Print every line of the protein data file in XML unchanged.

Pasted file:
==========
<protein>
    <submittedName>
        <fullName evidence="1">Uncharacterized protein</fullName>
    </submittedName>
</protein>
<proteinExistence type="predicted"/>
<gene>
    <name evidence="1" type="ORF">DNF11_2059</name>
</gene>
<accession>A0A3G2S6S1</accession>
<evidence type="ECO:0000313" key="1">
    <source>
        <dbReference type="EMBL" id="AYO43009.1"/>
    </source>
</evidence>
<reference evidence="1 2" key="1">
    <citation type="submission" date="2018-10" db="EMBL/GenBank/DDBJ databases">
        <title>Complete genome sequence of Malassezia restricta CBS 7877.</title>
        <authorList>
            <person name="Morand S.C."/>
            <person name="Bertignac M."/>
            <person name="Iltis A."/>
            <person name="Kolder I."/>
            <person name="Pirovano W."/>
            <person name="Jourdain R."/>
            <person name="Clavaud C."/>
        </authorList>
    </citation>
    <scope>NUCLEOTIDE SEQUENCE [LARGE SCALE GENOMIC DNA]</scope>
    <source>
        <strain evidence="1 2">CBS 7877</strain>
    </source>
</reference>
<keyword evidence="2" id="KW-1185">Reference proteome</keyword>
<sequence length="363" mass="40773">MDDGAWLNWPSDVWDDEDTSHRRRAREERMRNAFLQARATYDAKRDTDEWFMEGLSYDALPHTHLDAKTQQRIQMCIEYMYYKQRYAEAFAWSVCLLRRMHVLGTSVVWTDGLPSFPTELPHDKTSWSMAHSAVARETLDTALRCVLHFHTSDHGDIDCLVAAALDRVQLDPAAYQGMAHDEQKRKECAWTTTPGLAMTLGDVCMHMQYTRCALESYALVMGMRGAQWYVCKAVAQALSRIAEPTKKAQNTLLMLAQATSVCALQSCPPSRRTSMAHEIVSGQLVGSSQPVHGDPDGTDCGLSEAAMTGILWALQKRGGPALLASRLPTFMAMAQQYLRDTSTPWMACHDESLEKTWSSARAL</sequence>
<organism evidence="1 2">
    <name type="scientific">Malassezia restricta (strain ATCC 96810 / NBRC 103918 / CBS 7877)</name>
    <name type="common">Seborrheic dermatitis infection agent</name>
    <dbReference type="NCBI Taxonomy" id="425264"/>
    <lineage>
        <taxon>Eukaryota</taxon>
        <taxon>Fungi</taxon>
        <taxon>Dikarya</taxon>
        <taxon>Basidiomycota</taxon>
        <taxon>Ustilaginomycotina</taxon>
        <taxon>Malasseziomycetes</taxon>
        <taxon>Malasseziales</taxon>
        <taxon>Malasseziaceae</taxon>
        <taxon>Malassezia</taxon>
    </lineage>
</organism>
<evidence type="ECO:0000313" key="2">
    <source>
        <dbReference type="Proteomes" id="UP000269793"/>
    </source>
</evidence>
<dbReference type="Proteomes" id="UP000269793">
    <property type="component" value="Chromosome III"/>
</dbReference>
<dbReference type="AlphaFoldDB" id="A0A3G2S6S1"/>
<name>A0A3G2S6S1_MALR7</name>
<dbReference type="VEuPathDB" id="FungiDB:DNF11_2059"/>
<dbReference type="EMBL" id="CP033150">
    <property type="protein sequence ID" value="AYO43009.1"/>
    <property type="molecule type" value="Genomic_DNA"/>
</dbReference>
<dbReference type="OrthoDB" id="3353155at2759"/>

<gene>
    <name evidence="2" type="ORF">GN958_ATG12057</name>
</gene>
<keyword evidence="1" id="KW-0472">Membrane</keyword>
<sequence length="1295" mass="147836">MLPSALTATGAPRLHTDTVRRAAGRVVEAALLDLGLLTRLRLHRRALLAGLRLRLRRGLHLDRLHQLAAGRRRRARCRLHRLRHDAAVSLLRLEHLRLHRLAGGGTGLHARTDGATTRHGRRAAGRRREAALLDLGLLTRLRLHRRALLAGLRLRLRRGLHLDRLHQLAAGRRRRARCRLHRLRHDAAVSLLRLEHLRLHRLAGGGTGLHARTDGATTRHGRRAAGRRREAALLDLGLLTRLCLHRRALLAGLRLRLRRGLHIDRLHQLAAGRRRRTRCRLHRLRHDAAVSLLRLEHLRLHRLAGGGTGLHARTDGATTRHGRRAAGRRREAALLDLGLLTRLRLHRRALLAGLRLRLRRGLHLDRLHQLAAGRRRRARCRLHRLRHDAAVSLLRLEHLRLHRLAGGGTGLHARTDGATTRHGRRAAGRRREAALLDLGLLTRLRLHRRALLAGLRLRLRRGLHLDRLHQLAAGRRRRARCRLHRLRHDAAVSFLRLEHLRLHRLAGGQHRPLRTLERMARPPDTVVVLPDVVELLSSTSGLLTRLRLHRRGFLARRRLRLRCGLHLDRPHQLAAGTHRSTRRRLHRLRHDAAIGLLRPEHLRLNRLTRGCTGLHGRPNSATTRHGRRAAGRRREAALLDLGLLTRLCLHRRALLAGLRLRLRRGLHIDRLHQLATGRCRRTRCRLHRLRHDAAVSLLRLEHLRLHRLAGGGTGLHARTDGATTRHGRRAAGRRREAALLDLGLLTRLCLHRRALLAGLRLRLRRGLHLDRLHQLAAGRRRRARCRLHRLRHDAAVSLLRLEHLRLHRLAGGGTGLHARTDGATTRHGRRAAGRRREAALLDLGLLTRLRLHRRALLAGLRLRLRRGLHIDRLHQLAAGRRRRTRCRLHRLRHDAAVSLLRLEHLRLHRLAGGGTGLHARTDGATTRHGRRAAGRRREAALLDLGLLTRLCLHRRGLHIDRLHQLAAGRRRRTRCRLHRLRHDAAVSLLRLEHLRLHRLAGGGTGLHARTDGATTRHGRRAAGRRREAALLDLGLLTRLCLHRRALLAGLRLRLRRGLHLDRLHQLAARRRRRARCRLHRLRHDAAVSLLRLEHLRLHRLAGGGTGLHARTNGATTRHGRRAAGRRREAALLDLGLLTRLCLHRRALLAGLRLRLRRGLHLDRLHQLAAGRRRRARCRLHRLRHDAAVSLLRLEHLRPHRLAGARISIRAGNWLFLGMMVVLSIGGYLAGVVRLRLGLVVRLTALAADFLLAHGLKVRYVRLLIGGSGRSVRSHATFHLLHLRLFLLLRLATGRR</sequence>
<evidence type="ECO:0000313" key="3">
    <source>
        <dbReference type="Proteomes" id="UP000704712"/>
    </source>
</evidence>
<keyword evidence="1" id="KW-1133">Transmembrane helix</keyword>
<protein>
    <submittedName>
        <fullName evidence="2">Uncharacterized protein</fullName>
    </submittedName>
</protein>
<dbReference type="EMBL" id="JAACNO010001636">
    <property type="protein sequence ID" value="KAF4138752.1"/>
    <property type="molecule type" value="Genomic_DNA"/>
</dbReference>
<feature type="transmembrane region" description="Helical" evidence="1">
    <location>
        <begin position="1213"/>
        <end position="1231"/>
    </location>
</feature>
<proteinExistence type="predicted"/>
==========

<protein>
    <submittedName>
        <fullName evidence="1">Uncharacterized protein</fullName>
    </submittedName>
</protein>
<proteinExistence type="predicted"/>
<gene>
    <name evidence="1" type="ORF">DNF11_2059</name>
</gene>
<accession>A0A3G2S6S1</accession>
<evidence type="ECO:0000313" key="1">
    <source>
        <dbReference type="EMBL" id="AYO43009.1"/>
    </source>
</evidence>
<reference evidence="1 2" key="1">
    <citation type="submission" date="2018-10" db="EMBL/GenBank/DDBJ databases">
        <title>Complete genome sequence of Malassezia restricta CBS 7877.</title>
        <authorList>
            <person name="Morand S.C."/>
            <person name="Bertignac M."/>
            <person name="Iltis A."/>
            <person name="Kolder I."/>
            <person name="Pirovano W."/>
            <person name="Jourdain R."/>
            <person name="Clavaud C."/>
        </authorList>
    </citation>
    <scope>NUCLEOTIDE SEQUENCE [LARGE SCALE GENOMIC DNA]</scope>
    <source>
        <strain evidence="1 2">CBS 7877</strain>
    </source>
</reference>
<keyword evidence="2" id="KW-1185">Reference proteome</keyword>
<sequence length="363" mass="40773">MDDGAWLNWPSDVWDDEDTSHRRRAREERMRNAFLQARATYDAKRDTDEWFMEGLSYDALPHTHLDAKTQQRIQMCIEYMYYKQRYAEAFAWSVCLLRRMHVLGTSVVWTDGLPSFPTELPHDKTSWSMAHSAVARETLDTALRCVLHFHTSDHGDIDCLVAAALDRVQLDPAAYQGMAHDEQKRKECAWTTTPGLAMTLGDVCMHMQYTRCALESYALVMGMRGAQWYVCKAVAQALSRIAEPTKKAQNTLLMLAQATSVCALQSCPPSRRTSMAHEIVSGQLVGSSQPVHGDPDGTDCGLSEAAMTGILWALQKRGGPALLASRLPTFMAMAQQYLRDTSTPWMACHDESLEKTWSSARAL</sequence>
<organism evidence="1 2">
    <name type="scientific">Malassezia restricta (strain ATCC 96810 / NBRC 103918 / CBS 7877)</name>
    <name type="common">Seborrheic dermatitis infection agent</name>
    <dbReference type="NCBI Taxonomy" id="425264"/>
    <lineage>
        <taxon>Eukaryota</taxon>
        <taxon>Fungi</taxon>
        <taxon>Dikarya</taxon>
        <taxon>Basidiomycota</taxon>
        <taxon>Ustilaginomycotina</taxon>
        <taxon>Malasseziomycetes</taxon>
        <taxon>Malasseziales</taxon>
        <taxon>Malasseziaceae</taxon>
        <taxon>Malassezia</taxon>
    </lineage>
</organism>
<evidence type="ECO:0000313" key="2">
    <source>
        <dbReference type="Proteomes" id="UP000269793"/>
    </source>
</evidence>
<dbReference type="Proteomes" id="UP000269793">
    <property type="component" value="Chromosome III"/>
</dbReference>
<dbReference type="AlphaFoldDB" id="A0A3G2S6S1"/>
<name>A0A3G2S6S1_MALR7</name>
<dbReference type="VEuPathDB" id="FungiDB:DNF11_2059"/>
<dbReference type="EMBL" id="CP033150">
    <property type="protein sequence ID" value="AYO43009.1"/>
    <property type="molecule type" value="Genomic_DNA"/>
</dbReference>
<dbReference type="OrthoDB" id="3353155at2759"/>

<gene>
    <name evidence="2" type="ORF">GN958_ATG12057</name>
</gene>
<keyword evidence="1" id="KW-0472">Membrane</keyword>
<sequence length="1295" mass="147836">MLPSALTATGAPRLHTDTVRRAAGRVVEAALLDLGLLTRLRLHRRALLAGLRLRLRRGLHLDRLHQLAAGRRRRARCRLHRLRHDAAVSLLRLEHLRLHRLAGGGTGLHARTDGATTRHGRRAAGRRREAALLDLGLLTRLRLHRRALLAGLRLRLRRGLHLDRLHQLAAGRRRRARCRLHRLRHDAAVSLLRLEHLRLHRLAGGGTGLHARTDGATTRHGRRAAGRRREAALLDLGLLTRLCLHRRALLAGLRLRLRRGLHIDRLHQLAAGRRRRTRCRLHRLRHDAAVSLLRLEHLRLHRLAGGGTGLHARTDGATTRHGRRAAGRRREAALLDLGLLTRLRLHRRALLAGLRLRLRRGLHLDRLHQLAAGRRRRARCRLHRLRHDAAVSLLRLEHLRLHRLAGGGTGLHARTDGATTRHGRRAAGRRREAALLDLGLLTRLRLHRRALLAGLRLRLRRGLHLDRLHQLAAGRRRRARCRLHRLRHDAAVSFLRLEHLRLHRLAGGQHRPLRTLERMARPPDTVVVLPDVVELLSSTSGLLTRLRLHRRGFLARRRLRLRCGLHLDRPHQLAAGTHRSTRRRLHRLRHDAAIGLLRPEHLRLNRLTRGCTGLHGRPNSATTRHGRRAAGRRREAALLDLGLLTRLCLHRRALLAGLRLRLRRGLHIDRLHQLATGRCRRTRCRLHRLRHDAAVSLLRLEHLRLHRLAGGGTGLHARTDGATTRHGRRAAGRRREAALLDLGLLTRLCLHRRALLAGLRLRLRRGLHLDRLHQLAAGRRRRARCRLHRLRHDAAVSLLRLEHLRLHRLAGGGTGLHARTDGATTRHGRRAAGRRREAALLDLGLLTRLRLHRRALLAGLRLRLRRGLHIDRLHQLAAGRRRRTRCRLHRLRHDAAVSLLRLEHLRLHRLAGGGTGLHARTDGATTRHGRRAAGRRREAALLDLGLLTRLCLHRRGLHIDRLHQLAAGRRRRTRCRLHRLRHDAAVSLLRLEHLRLHRLAGGGTGLHARTDGATTRHGRRAAGRRREAALLDLGLLTRLCLHRRALLAGLRLRLRRGLHLDRLHQLAARRRRRARCRLHRLRHDAAVSLLRLEHLRLHRLAGGGTGLHARTNGATTRHGRRAAGRRREAALLDLGLLTRLCLHRRALLAGLRLRLRRGLHLDRLHQLAAGRRRRARCRLHRLRHDAAVSLLRLEHLRPHRLAGARISIRAGNWLFLGMMVVLSIGGYLAGVVRLRLGLVVRLTALAADFLLAHGLKVRYVRLLIGGSGRSVRSHATFHLLHLRLFLLLRLATGRR</sequence>
<evidence type="ECO:0000313" key="3">
    <source>
        <dbReference type="Proteomes" id="UP000704712"/>
    </source>
</evidence>
<keyword evidence="1" id="KW-1133">Transmembrane helix</keyword>
<protein>
    <submittedName>
        <fullName evidence="2">Uncharacterized protein</fullName>
    </submittedName>
</protein>
<dbReference type="EMBL" id="JAACNO010001636">
    <property type="protein sequence ID" value="KAF4138752.1"/>
    <property type="molecule type" value="Genomic_DNA"/>
</dbReference>
<feature type="transmembrane region" description="Helical" evidence="1">
    <location>
        <begin position="1213"/>
        <end position="1231"/>
    </location>
</feature>
<proteinExistence type="predicted"/>